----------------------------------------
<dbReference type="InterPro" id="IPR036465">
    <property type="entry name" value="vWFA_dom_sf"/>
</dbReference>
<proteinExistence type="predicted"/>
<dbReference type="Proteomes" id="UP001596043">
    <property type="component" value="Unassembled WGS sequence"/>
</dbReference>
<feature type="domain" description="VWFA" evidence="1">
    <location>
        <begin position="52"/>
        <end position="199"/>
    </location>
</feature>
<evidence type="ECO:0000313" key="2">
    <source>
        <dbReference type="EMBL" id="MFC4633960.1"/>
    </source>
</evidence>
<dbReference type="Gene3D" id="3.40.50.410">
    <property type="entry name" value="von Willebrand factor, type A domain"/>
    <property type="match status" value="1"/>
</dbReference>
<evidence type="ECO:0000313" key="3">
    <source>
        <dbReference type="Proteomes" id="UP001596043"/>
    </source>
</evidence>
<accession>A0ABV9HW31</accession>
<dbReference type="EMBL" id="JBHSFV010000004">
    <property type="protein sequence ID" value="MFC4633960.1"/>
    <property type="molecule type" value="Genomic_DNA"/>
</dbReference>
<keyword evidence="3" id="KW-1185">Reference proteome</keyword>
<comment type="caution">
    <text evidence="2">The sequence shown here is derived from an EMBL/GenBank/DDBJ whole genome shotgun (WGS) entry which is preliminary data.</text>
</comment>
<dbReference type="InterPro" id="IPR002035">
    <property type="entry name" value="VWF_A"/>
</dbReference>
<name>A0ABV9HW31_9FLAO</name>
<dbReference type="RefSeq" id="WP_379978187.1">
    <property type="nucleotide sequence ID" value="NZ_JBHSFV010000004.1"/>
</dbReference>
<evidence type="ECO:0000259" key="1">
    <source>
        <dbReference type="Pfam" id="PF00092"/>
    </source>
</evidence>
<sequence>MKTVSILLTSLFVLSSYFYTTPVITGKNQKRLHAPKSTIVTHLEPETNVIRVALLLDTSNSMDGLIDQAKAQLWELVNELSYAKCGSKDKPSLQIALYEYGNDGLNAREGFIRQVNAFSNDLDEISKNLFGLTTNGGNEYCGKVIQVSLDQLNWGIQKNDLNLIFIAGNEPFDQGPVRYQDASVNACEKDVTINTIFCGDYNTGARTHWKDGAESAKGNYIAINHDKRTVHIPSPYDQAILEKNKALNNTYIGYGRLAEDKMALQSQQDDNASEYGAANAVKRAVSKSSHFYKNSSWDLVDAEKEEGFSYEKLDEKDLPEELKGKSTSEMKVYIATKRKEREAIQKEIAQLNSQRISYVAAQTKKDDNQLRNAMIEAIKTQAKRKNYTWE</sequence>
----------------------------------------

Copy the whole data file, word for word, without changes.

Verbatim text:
<dbReference type="InterPro" id="IPR036465">
    <property type="entry name" value="vWFA_dom_sf"/>
</dbReference>
<proteinExistence type="predicted"/>
<dbReference type="Proteomes" id="UP001596043">
    <property type="component" value="Unassembled WGS sequence"/>
</dbReference>
<feature type="domain" description="VWFA" evidence="1">
    <location>
        <begin position="52"/>
        <end position="199"/>
    </location>
</feature>
<evidence type="ECO:0000313" key="2">
    <source>
        <dbReference type="EMBL" id="MFC4633960.1"/>
    </source>
</evidence>
<dbReference type="Gene3D" id="3.40.50.410">
    <property type="entry name" value="von Willebrand factor, type A domain"/>
    <property type="match status" value="1"/>
</dbReference>
<evidence type="ECO:0000313" key="3">
    <source>
        <dbReference type="Proteomes" id="UP001596043"/>
    </source>
</evidence>
<accession>A0ABV9HW31</accession>
<dbReference type="EMBL" id="JBHSFV010000004">
    <property type="protein sequence ID" value="MFC4633960.1"/>
    <property type="molecule type" value="Genomic_DNA"/>
</dbReference>
<keyword evidence="3" id="KW-1185">Reference proteome</keyword>
<comment type="caution">
    <text evidence="2">The sequence shown here is derived from an EMBL/GenBank/DDBJ whole genome shotgun (WGS) entry which is preliminary data.</text>
</comment>
<dbReference type="InterPro" id="IPR002035">
    <property type="entry name" value="VWF_A"/>
</dbReference>
<name>A0ABV9HW31_9FLAO</name>
<dbReference type="RefSeq" id="WP_379978187.1">
    <property type="nucleotide sequence ID" value="NZ_JBHSFV010000004.1"/>
</dbReference>
<evidence type="ECO:0000259" key="1">
    <source>
        <dbReference type="Pfam" id="PF00092"/>
    </source>
</evidence>
<sequence>MKTVSILLTSLFVLSSYFYTTPVITGKNQKRLHAPKSTIVTHLEPETNVIRVALLLDTSNSMDGLIDQAKAQLWELVNELSYAKCGSKDKPSLQIALYEYGNDGLNAREGFIRQVNAFSNDLDEISKNLFGLTTNGGNEYCGKVIQVSLDQLNWGIQKNDLNLIFIAGNEPFDQGPVRYQDASVNACEKDVTINTIFCGDYNTGARTHWKDGAESAKGNYIAINHDKRTVHIPSPYDQAILEKNKALNNTYIGYGRLAEDKMALQSQQDDNASEYGAANAVKRAVSKSSHFYKNSSWDLVDAEKEEGFSYEKLDEKDLPEELKGKSTSEMKVYIATKRKEREAIQKEIAQLNSQRISYVAAQTKKDDNQLRNAMIEAIKTQAKRKNYTWE</sequence>